Of course, there are some drawbacks. Transactions must total more than 6 euros ($7.98) and the sale also will cost both parties a small fee -- 33 cents for the buyer, 65 cents for the seller.
Unlike NFC, which requires specific retailer-based loyalty program accounts or credit cards, the Belgium trial will allow any regular bank account holder to send money.
The idea may sound cool in concept, but according to some time trials, the transactions take 18 seconds or longer. Personally, I can't see it moving even that quickly. As a tool that's meant to replace cash, there's no real time-savings here. And compared with the 500 milliseconds it takes to complete an NFC-based transaction, 18 seconds is an eternity.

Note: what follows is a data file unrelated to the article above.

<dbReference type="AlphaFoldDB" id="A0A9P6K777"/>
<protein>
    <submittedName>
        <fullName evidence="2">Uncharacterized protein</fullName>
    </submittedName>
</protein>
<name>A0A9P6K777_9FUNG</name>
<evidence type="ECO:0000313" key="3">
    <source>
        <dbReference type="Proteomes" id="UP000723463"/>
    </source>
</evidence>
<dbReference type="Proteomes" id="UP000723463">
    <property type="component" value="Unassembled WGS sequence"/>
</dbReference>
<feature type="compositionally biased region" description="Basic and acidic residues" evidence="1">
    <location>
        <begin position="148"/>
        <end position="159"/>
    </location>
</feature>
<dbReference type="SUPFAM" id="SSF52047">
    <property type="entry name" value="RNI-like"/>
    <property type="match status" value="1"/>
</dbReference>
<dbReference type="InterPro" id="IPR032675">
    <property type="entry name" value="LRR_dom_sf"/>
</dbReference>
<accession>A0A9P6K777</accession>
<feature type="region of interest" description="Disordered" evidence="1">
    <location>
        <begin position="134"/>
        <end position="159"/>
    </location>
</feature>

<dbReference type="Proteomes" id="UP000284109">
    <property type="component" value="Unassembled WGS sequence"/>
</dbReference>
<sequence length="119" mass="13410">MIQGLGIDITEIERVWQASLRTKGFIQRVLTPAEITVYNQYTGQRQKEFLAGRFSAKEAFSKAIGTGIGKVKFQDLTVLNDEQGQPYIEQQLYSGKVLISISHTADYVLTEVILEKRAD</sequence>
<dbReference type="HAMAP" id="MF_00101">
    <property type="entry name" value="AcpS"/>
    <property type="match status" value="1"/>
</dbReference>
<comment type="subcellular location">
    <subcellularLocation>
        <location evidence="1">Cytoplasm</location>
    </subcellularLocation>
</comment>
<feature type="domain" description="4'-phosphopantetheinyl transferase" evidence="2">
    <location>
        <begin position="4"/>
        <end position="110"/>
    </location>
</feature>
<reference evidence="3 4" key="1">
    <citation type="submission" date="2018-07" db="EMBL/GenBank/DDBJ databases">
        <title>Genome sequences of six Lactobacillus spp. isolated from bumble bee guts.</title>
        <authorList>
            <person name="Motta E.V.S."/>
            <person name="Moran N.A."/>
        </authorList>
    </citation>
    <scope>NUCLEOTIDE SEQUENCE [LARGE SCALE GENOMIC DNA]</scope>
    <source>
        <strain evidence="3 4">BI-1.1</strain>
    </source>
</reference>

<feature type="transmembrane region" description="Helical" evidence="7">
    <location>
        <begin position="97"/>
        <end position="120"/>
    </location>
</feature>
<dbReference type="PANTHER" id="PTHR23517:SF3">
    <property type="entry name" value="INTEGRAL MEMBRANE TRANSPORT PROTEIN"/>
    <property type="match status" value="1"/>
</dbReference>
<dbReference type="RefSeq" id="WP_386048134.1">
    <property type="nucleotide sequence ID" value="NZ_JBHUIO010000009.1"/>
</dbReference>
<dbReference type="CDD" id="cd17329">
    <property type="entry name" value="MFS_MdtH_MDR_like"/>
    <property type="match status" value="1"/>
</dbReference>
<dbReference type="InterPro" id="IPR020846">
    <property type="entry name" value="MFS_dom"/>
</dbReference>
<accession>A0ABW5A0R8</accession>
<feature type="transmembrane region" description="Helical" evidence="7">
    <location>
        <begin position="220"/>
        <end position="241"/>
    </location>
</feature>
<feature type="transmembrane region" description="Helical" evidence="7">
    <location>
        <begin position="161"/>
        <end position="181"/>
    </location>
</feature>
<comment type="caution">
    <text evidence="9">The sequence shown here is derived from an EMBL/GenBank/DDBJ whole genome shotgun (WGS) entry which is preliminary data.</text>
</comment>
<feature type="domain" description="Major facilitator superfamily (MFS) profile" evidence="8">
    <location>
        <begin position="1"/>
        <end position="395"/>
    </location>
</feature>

The one thing I'll say for the trial is that it actually brings all the pieces -- banks, network operators, and retailers -- together at once. The trial isn't limited to one carrier or one bank, meaning it's more widely available and has a higher probability for success.
Whether or not it will catch on is a different story.